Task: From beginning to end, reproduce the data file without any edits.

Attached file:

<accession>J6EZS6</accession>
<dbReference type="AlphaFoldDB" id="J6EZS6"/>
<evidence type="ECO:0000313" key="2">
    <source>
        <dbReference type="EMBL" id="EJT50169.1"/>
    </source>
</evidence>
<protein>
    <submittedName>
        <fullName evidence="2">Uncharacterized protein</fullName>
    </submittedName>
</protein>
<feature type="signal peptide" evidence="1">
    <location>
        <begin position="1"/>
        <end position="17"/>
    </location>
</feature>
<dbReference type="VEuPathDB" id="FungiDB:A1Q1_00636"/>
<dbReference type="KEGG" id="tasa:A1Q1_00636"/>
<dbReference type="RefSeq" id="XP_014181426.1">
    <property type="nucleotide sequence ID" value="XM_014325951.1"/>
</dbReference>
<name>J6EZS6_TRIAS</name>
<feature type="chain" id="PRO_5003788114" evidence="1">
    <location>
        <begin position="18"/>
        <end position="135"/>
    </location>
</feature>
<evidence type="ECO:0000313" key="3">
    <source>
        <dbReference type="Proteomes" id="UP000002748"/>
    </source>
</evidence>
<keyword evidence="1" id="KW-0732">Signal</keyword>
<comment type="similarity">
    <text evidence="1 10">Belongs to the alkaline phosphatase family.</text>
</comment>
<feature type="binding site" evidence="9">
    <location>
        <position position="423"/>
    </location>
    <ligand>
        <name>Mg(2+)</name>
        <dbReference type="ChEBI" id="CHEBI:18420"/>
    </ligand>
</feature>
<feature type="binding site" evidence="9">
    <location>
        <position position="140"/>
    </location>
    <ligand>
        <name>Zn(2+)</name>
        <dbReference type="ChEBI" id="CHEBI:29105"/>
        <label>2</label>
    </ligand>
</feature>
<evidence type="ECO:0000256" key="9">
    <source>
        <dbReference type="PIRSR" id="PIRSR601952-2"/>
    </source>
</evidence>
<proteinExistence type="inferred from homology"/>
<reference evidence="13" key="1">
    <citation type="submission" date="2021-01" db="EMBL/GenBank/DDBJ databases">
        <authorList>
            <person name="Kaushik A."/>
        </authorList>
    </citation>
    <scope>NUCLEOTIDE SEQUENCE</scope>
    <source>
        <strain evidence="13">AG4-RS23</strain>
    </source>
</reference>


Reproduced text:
<accession>J6EZS6</accession>
<dbReference type="AlphaFoldDB" id="J6EZS6"/>
<evidence type="ECO:0000313" key="2">
    <source>
        <dbReference type="EMBL" id="EJT50169.1"/>
    </source>
</evidence>
<protein>
    <submittedName>
        <fullName evidence="2">Uncharacterized protein</fullName>
    </submittedName>
</protein>
<feature type="signal peptide" evidence="1">
    <location>
        <begin position="1"/>
        <end position="17"/>
    </location>
</feature>
<dbReference type="VEuPathDB" id="FungiDB:A1Q1_00636"/>
<dbReference type="KEGG" id="tasa:A1Q1_00636"/>
<dbReference type="RefSeq" id="XP_014181426.1">
    <property type="nucleotide sequence ID" value="XM_014325951.1"/>
</dbReference>
<name>J6EZS6_TRIAS</name>
<feature type="chain" id="PRO_5003788114" evidence="1">
    <location>
        <begin position="18"/>
        <end position="135"/>
    </location>
</feature>
<evidence type="ECO:0000313" key="3">
    <source>
        <dbReference type="Proteomes" id="UP000002748"/>
    </source>
</evidence>
<keyword evidence="1" id="KW-0732">Signal</keyword>
<comment type="similarity">
    <text evidence="1 10">Belongs to the alkaline phosphatase family.</text>
</comment>
<feature type="binding site" evidence="9">
    <location>
        <position position="423"/>
    </location>
    <ligand>
        <name>Mg(2+)</name>
        <dbReference type="ChEBI" id="CHEBI:18420"/>
    </ligand>
</feature>
<feature type="binding site" evidence="9">
    <location>
        <position position="140"/>
    </location>
    <ligand>
        <name>Zn(2+)</name>
        <dbReference type="ChEBI" id="CHEBI:29105"/>
        <label>2</label>
    </ligand>
</feature>
<evidence type="ECO:0000256" key="9">
    <source>
        <dbReference type="PIRSR" id="PIRSR601952-2"/>
    </source>
</evidence>
<proteinExistence type="inferred from homology"/>
<reference evidence="13" key="1">
    <citation type="submission" date="2021-01" db="EMBL/GenBank/DDBJ databases">
        <authorList>
            <person name="Kaushik A."/>
        </authorList>
    </citation>
    <scope>NUCLEOTIDE SEQUENCE</scope>
    <source>
        <strain evidence="13">AG4-RS23</strain>
    </source>
</reference>